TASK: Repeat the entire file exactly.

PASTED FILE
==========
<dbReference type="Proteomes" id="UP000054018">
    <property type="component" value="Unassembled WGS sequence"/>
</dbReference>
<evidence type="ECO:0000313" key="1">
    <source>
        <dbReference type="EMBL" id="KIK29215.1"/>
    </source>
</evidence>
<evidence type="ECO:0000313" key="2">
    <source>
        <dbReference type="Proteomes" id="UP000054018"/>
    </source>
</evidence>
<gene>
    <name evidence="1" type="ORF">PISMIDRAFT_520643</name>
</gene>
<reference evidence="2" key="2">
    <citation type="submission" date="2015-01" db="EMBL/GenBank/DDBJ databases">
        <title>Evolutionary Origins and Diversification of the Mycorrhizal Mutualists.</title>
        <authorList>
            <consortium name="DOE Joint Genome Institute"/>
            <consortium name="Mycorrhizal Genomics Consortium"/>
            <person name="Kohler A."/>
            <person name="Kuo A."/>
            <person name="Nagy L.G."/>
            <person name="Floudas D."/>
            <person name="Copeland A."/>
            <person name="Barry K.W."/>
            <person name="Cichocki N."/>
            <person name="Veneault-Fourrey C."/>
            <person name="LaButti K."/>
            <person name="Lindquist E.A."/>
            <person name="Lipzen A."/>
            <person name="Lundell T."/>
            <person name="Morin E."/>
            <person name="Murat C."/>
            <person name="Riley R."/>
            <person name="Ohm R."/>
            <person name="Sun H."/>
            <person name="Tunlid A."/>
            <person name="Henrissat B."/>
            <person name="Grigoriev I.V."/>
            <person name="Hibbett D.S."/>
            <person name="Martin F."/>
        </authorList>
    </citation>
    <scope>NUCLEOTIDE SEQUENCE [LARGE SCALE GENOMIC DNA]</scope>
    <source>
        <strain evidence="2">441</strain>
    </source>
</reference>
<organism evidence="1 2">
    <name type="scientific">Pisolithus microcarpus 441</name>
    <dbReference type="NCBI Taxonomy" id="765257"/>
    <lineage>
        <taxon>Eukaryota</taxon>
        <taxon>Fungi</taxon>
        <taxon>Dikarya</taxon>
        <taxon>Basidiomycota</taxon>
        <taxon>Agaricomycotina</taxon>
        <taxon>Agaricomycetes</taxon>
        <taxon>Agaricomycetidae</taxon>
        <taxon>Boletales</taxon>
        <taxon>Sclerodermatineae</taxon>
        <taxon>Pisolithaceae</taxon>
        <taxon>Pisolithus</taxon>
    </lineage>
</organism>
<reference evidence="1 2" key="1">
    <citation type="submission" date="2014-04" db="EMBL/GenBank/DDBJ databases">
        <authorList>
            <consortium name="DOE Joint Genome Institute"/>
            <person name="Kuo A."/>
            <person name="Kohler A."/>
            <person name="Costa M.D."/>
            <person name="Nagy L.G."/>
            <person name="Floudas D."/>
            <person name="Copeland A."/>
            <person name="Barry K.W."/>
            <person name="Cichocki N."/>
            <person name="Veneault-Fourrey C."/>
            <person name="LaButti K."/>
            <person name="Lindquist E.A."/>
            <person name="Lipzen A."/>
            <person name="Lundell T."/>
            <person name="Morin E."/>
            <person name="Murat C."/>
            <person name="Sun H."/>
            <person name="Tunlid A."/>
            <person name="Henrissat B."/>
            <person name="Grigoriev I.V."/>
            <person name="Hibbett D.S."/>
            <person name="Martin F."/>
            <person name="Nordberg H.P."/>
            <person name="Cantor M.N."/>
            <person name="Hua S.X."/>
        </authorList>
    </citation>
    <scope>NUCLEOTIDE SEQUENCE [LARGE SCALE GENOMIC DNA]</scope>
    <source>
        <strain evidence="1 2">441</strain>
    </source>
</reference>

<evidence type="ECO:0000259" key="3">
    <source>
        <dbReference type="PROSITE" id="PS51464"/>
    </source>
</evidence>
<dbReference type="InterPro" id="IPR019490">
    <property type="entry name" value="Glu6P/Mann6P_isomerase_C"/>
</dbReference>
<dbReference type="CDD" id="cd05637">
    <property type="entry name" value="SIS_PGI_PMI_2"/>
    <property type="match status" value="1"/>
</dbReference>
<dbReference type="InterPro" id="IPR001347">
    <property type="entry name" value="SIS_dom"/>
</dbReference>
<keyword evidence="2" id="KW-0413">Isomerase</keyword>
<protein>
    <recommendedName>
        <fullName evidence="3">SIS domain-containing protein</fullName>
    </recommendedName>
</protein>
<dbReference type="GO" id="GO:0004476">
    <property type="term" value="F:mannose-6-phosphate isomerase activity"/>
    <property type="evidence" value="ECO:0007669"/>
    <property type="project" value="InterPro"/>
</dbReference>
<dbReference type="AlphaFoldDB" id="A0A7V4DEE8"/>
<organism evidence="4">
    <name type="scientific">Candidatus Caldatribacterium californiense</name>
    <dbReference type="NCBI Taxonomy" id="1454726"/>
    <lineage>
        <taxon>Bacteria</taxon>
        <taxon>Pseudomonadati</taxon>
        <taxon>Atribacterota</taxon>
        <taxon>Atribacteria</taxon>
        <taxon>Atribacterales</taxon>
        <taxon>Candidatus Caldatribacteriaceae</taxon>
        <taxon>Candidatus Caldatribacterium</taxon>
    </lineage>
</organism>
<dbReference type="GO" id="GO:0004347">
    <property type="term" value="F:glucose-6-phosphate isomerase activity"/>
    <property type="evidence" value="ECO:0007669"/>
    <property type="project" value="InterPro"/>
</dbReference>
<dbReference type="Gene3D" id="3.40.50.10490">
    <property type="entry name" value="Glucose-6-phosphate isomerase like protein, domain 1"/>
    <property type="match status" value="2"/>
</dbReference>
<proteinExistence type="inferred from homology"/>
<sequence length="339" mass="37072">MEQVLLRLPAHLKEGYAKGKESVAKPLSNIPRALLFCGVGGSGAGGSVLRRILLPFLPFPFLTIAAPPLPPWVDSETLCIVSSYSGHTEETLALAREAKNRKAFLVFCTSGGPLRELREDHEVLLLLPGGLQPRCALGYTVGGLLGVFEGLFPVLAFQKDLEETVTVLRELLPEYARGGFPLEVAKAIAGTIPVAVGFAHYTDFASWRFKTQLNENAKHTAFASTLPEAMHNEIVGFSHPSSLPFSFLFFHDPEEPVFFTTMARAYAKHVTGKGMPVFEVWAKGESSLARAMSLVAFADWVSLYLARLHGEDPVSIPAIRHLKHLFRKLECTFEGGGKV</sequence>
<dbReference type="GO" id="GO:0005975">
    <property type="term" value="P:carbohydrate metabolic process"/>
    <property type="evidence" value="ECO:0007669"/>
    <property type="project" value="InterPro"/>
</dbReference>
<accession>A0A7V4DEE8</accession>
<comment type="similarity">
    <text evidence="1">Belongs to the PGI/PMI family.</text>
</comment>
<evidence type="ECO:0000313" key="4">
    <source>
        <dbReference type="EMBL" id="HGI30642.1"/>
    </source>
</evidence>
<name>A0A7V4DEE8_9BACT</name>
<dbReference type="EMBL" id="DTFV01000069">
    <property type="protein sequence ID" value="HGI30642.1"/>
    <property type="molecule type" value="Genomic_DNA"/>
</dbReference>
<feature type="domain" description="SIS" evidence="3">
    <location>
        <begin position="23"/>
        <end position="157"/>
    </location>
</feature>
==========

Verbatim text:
<dbReference type="Proteomes" id="UP000054018">
    <property type="component" value="Unassembled WGS sequence"/>
</dbReference>
<evidence type="ECO:0000313" key="1">
    <source>
        <dbReference type="EMBL" id="KIK29215.1"/>
    </source>
</evidence>
<evidence type="ECO:0000313" key="2">
    <source>
        <dbReference type="Proteomes" id="UP000054018"/>
    </source>
</evidence>
<gene>
    <name evidence="1" type="ORF">PISMIDRAFT_520643</name>
</gene>
<reference evidence="2" key="2">
    <citation type="submission" date="2015-01" db="EMBL/GenBank/DDBJ databases">
        <title>Evolutionary Origins and Diversification of the Mycorrhizal Mutualists.</title>
        <authorList>
            <consortium name="DOE Joint Genome Institute"/>
            <consortium name="Mycorrhizal Genomics Consortium"/>
            <person name="Kohler A."/>
            <person name="Kuo A."/>
            <person name="Nagy L.G."/>
            <person name="Floudas D."/>
            <person name="Copeland A."/>
            <person name="Barry K.W."/>
            <person name="Cichocki N."/>
            <person name="Veneault-Fourrey C."/>
            <person name="LaButti K."/>
            <person name="Lindquist E.A."/>
            <person name="Lipzen A."/>
            <person name="Lundell T."/>
            <person name="Morin E."/>
            <person name="Murat C."/>
            <person name="Riley R."/>
            <person name="Ohm R."/>
            <person name="Sun H."/>
            <person name="Tunlid A."/>
            <person name="Henrissat B."/>
            <person name="Grigoriev I.V."/>
            <person name="Hibbett D.S."/>
            <person name="Martin F."/>
        </authorList>
    </citation>
    <scope>NUCLEOTIDE SEQUENCE [LARGE SCALE GENOMIC DNA]</scope>
    <source>
        <strain evidence="2">441</strain>
    </source>
</reference>
<organism evidence="1 2">
    <name type="scientific">Pisolithus microcarpus 441</name>
    <dbReference type="NCBI Taxonomy" id="765257"/>
    <lineage>
        <taxon>Eukaryota</taxon>
        <taxon>Fungi</taxon>
        <taxon>Dikarya</taxon>
        <taxon>Basidiomycota</taxon>
        <taxon>Agaricomycotina</taxon>
        <taxon>Agaricomycetes</taxon>
        <taxon>Agaricomycetidae</taxon>
        <taxon>Boletales</taxon>
        <taxon>Sclerodermatineae</taxon>
        <taxon>Pisolithaceae</taxon>
        <taxon>Pisolithus</taxon>
    </lineage>
</organism>
<reference evidence="1 2" key="1">
    <citation type="submission" date="2014-04" db="EMBL/GenBank/DDBJ databases">
        <authorList>
            <consortium name="DOE Joint Genome Institute"/>
            <person name="Kuo A."/>
            <person name="Kohler A."/>
            <person name="Costa M.D."/>
            <person name="Nagy L.G."/>
            <person name="Floudas D."/>
            <person name="Copeland A."/>
            <person name="Barry K.W."/>
            <person name="Cichocki N."/>
            <person name="Veneault-Fourrey C."/>
            <person name="LaButti K."/>
            <person name="Lindquist E.A."/>
            <person name="Lipzen A."/>
            <person name="Lundell T."/>
            <person name="Morin E."/>
            <person name="Murat C."/>
            <person name="Sun H."/>
            <person name="Tunlid A."/>
            <person name="Henrissat B."/>
            <person name="Grigoriev I.V."/>
            <person name="Hibbett D.S."/>
            <person name="Martin F."/>
            <person name="Nordberg H.P."/>
            <person name="Cantor M.N."/>
            <person name="Hua S.X."/>
        </authorList>
    </citation>
    <scope>NUCLEOTIDE SEQUENCE [LARGE SCALE GENOMIC DNA]</scope>
    <source>
        <strain evidence="1 2">441</strain>
    </source>
</reference>

<evidence type="ECO:0000259" key="3">
    <source>
        <dbReference type="PROSITE" id="PS51464"/>
    </source>
</evidence>
<dbReference type="InterPro" id="IPR019490">
    <property type="entry name" value="Glu6P/Mann6P_isomerase_C"/>
</dbReference>
<dbReference type="CDD" id="cd05637">
    <property type="entry name" value="SIS_PGI_PMI_2"/>
    <property type="match status" value="1"/>
</dbReference>
<dbReference type="InterPro" id="IPR001347">
    <property type="entry name" value="SIS_dom"/>
</dbReference>
<keyword evidence="2" id="KW-0413">Isomerase</keyword>
<protein>
    <recommendedName>
        <fullName evidence="3">SIS domain-containing protein</fullName>
    </recommendedName>
</protein>
<dbReference type="GO" id="GO:0004476">
    <property type="term" value="F:mannose-6-phosphate isomerase activity"/>
    <property type="evidence" value="ECO:0007669"/>
    <property type="project" value="InterPro"/>
</dbReference>
<dbReference type="AlphaFoldDB" id="A0A7V4DEE8"/>
<organism evidence="4">
    <name type="scientific">Candidatus Caldatribacterium californiense</name>
    <dbReference type="NCBI Taxonomy" id="1454726"/>
    <lineage>
        <taxon>Bacteria</taxon>
        <taxon>Pseudomonadati</taxon>
        <taxon>Atribacterota</taxon>
        <taxon>Atribacteria</taxon>
        <taxon>Atribacterales</taxon>
        <taxon>Candidatus Caldatribacteriaceae</taxon>
        <taxon>Candidatus Caldatribacterium</taxon>
    </lineage>
</organism>
<dbReference type="GO" id="GO:0004347">
    <property type="term" value="F:glucose-6-phosphate isomerase activity"/>
    <property type="evidence" value="ECO:0007669"/>
    <property type="project" value="InterPro"/>
</dbReference>
<dbReference type="Gene3D" id="3.40.50.10490">
    <property type="entry name" value="Glucose-6-phosphate isomerase like protein, domain 1"/>
    <property type="match status" value="2"/>
</dbReference>
<proteinExistence type="inferred from homology"/>
<sequence length="339" mass="37072">MEQVLLRLPAHLKEGYAKGKESVAKPLSNIPRALLFCGVGGSGAGGSVLRRILLPFLPFPFLTIAAPPLPPWVDSETLCIVSSYSGHTEETLALAREAKNRKAFLVFCTSGGPLRELREDHEVLLLLPGGLQPRCALGYTVGGLLGVFEGLFPVLAFQKDLEETVTVLRELLPEYARGGFPLEVAKAIAGTIPVAVGFAHYTDFASWRFKTQLNENAKHTAFASTLPEAMHNEIVGFSHPSSLPFSFLFFHDPEEPVFFTTMARAYAKHVTGKGMPVFEVWAKGESSLARAMSLVAFADWVSLYLARLHGEDPVSIPAIRHLKHLFRKLECTFEGGGKV</sequence>
<dbReference type="GO" id="GO:0005975">
    <property type="term" value="P:carbohydrate metabolic process"/>
    <property type="evidence" value="ECO:0007669"/>
    <property type="project" value="InterPro"/>
</dbReference>
<accession>A0A7V4DEE8</accession>
<comment type="similarity">
    <text evidence="1">Belongs to the PGI/PMI family.</text>
</comment>
<evidence type="ECO:0000313" key="4">
    <source>
        <dbReference type="EMBL" id="HGI30642.1"/>
    </source>
</evidence>
<name>A0A7V4DEE8_9BACT</name>
<dbReference type="EMBL" id="DTFV01000069">
    <property type="protein sequence ID" value="HGI30642.1"/>
    <property type="molecule type" value="Genomic_DNA"/>
</dbReference>
<feature type="domain" description="SIS" evidence="3">
    <location>
        <begin position="23"/>
        <end position="157"/>
    </location>
</feature>